AACTE Board members John Henning and Mary Murray recently met with me to discuss why leadership and building partnerships matter during times of crises. In the videos, Henning and Murray shared the following:
“A key rule of a leader during difficult times is to unify people and bring them together around the problem. By helping them move forward, things can get done rapidly, which is important when change is occurring quickly. With rapid change, it’s also important for leaders to stay organized,” said John Henning, dean of the school of education at Monmouth University. Henning is an experienced educational practitioner, researcher, and leader. His primary research interests include practice-based teacher education, teacher development, instructional decision-making, and classroom discourse. He is also an active scholar and researcher, with more than 50 publications. His fourth book, titled Building Mentoring Capacity in Teacher Education: A Guide to Clinically-Based Teacher Education, was released in 2019 by Routledge. He served for more than 20 years as a high school teacher. Henning obtained an M.Ed. in vocational education and a Ph.D. in educational psychology from Kent State University in Ohio. He received a B.S. in general agriculture from The Penn State University.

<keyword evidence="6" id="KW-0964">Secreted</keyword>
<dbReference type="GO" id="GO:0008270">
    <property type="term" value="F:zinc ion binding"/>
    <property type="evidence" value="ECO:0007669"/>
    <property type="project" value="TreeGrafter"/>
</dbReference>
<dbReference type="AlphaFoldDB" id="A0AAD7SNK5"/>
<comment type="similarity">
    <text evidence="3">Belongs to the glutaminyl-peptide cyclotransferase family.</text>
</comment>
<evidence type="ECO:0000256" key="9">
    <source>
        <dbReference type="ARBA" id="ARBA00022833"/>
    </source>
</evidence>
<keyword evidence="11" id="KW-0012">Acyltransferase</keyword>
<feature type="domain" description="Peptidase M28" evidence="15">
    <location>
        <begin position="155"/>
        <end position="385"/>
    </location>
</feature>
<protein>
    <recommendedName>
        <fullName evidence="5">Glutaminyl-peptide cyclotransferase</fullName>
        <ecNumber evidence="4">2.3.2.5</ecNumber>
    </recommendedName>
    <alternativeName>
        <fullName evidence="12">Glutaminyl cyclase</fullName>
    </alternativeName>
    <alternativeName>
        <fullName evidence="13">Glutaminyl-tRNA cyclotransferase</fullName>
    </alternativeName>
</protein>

AACTE Responds to Coronavirus
In recent interviews, AACTE Director of Marketing and Communications Jerrica Thurman met with six members of the AACTE Board of Directors to discuss how they are managing their university’s response to COVID-19. The interview participants were Patricia Alvarez-McHatton, Marquita Grenot-Scheyer, Robert Floden, Dale-Elizabeth Pehrsson, Carine Feyten, and Monika Shealey.
All participants were asked, what words of advice or lessons learned would you share with other university leaders or college deans about what you have experienced so far in your crisis response planning for the coronavirus? Here’s what they had to say:
Executive Vice President for Academic Affairs
University of Texas, Rio Grande Valley
“We have our academic affairs leadership team in which we bring all the chairs, directors, and deans together on a monthly basis. It just so happened, fortuitously, that our March meeting was scheduled prior to when this all began. We placed participants in heterogeneous groups and had them respond to five guiding questions about things to think about should this situation materialize as it has. I think it brought people together. It generated an awakening and understanding of the things that we need to think about. We were able to learn from each other. It became clear that first and foremost we need to empower and have faith in our faculty’s ability to do what needs to be done.